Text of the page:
Russians have answered that question in a variety of ways ever since, but for the Russian state in its successive incarnations — tsarist, Soviet and now post-Soviet — the answer has almost always been the same. Each has erected ideological ramparts to resist the encroachment of Western ideas. The fascistic hyper-patriotism now pumped out by the Kremlin’s TV studios is but the latest version of an abiding claim to superiority over the West. The Russian president himself is an enthusiast for this invective and only too eager to join the fray. As his tanks bore down on Kyiv in their failed assault on the Ukrainian capital in March, Putin found time to opine publicly on the controversy surrounding J.K. Rowling’s views on transgender rights. Western countries had, Putin averred, degenerated to the point where basic biological facts were now in doubt; Russia was, by contrast, a bastion of traditional values and a beacon to peoples around the world who thirst for moral leadership.

The ideological cornerstone of Putinism is the vision of a state locked in a struggle for survival. It draws on deep historical narratives that have been rehashed for at least four centuries, since the Time of Troubles, which at the end of the 16th century plunged the medieval kingdom of Muscovy into more than a decade of civil war while enabling the Russians’ great foe to the west, Poland, to invade and occupy the country. In 2005, Putin revived a tsarist-era holiday, now dubbed the Day of National Unity, to commemorate the expulsion in 1612 of the Poles from Moscow. Since the early 2000s, the Russian government has waged a determined campaign to control public understandings of the past, prescribing the content of school textbooks, films and documentaries, museums and memorials. Multimedia exhibitions thronged with visitors rehearse the repeated invasions of Russia from the Mongols in the 13th century to the Nazis in the 20th to bludgeon home the message that the Russians need a strong leader to defend them from internal enemies and external foes. This effort to foster a sense of national unity based on historic sacrifices and victories has undoubtedly reinforced the domestic appeal of Putin’s increasingly stark confrontation with the West. History has become, as Galeotti writes, a “guidebook for geopolitics.”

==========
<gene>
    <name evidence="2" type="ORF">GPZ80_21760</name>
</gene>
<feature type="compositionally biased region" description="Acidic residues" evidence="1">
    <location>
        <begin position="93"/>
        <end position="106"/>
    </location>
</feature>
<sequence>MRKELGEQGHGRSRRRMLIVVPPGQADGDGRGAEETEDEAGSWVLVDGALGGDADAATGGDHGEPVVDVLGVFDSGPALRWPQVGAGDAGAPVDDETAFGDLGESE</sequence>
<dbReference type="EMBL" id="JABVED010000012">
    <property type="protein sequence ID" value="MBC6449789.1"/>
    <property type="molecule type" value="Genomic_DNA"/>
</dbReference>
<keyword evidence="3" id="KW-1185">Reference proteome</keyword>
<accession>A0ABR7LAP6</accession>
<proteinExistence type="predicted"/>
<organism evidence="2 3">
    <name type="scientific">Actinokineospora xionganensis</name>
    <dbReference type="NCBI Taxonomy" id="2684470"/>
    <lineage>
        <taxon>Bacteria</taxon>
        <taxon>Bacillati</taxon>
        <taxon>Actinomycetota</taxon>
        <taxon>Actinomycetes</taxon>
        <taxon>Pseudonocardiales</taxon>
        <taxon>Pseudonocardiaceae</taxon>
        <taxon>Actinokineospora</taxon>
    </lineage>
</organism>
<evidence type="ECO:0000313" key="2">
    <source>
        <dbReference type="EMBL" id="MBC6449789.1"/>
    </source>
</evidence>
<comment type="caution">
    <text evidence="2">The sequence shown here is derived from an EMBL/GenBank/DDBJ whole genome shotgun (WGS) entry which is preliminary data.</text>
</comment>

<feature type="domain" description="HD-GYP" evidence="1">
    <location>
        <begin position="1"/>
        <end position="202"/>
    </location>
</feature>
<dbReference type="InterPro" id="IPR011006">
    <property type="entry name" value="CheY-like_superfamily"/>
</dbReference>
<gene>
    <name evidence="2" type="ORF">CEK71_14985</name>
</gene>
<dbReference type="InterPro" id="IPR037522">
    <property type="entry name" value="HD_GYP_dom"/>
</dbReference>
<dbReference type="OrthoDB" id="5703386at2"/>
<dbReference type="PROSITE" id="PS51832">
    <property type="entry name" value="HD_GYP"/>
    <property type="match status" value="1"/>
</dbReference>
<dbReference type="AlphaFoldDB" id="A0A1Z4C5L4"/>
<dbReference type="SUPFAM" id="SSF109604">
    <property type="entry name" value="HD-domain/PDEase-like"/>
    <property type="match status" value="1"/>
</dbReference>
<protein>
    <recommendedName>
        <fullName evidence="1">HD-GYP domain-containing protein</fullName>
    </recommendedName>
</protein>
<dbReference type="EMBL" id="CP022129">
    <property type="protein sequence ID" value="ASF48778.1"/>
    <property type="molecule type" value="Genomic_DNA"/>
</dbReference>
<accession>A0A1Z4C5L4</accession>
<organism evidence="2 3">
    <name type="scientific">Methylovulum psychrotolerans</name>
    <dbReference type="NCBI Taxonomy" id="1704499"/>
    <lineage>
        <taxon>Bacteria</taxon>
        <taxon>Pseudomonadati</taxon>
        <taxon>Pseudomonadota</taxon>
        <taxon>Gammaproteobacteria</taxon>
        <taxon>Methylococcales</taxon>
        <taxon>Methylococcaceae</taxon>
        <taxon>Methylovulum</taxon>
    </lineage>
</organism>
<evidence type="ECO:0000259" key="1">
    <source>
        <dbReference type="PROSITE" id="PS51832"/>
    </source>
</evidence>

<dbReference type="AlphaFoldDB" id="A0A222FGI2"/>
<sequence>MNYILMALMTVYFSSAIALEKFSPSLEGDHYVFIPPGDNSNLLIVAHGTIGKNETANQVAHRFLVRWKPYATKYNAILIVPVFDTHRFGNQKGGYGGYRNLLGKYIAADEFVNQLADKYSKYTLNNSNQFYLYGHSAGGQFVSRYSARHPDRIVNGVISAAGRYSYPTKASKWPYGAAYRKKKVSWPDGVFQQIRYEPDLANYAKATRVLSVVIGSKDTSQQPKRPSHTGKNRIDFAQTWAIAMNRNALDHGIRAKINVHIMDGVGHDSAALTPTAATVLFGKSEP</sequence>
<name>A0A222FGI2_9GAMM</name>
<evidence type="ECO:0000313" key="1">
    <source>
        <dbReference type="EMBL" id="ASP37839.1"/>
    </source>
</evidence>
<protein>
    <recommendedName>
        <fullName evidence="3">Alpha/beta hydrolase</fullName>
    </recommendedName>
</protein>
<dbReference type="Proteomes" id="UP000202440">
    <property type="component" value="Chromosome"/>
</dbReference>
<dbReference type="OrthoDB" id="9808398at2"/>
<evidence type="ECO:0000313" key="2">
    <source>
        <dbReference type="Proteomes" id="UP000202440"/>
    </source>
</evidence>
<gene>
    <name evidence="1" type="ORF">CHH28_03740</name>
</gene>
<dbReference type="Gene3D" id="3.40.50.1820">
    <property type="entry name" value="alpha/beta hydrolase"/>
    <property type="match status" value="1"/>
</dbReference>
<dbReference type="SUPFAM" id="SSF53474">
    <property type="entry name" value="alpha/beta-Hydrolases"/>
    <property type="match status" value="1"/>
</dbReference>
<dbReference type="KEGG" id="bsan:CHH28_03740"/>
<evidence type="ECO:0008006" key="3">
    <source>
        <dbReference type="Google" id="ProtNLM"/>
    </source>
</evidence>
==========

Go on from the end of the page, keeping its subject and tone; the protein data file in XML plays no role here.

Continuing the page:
And so to Ukraine, the latest arena in this centuries-long struggle and one rich in historical significance. Last July, Putin published his now-infamous essay “On the Historical Unity of Russians and Ukrainians,” effectively a manifesto for the invasion. It offered a distorted account of relations between the peoples of today’s Ukraine and Russia since the 9th century that amounted to a grievance-laden dismissal of Ukrainian nationhood as a fake enterprise supported only by Russia’s enemies. The sovereign Ukrainian state that emerged from the rubble of the Soviet Union in 1991 was a fabricated entity, designed to convert the Ukrainians (who in Putin’s version are not really Ukrainians at all but either traitorous or duped Russians) into an “anti-Moscow nation” and an instrument of Western aggression against Russia. The desire to undo the post-1991 settlement and reunite the “Russian world” became, Braithwaite writes, an “obsession [which] fuelled his brutal invasion of Ukraine in February 2022.”

In its mendacious rendering of the past, Putin’s historical screed tapped deep currents of imperialist nostalgia and the enduring belief that the lands to Russia’s west were its historical patrimony. Figes cites the pan-Slavist Mikhail Pogodin who, in 1853, at the outset of the Crimean War, sent a memorandum to Czar Nicholas I: “If we do not liberate the Slavs and bring them under our protection, then our enemies, the English and the French … will do so instead. … Then we will have ranged against us not one lunatic Poland but ten of them.” Nicholas commented in the margin, “Absolutely right.”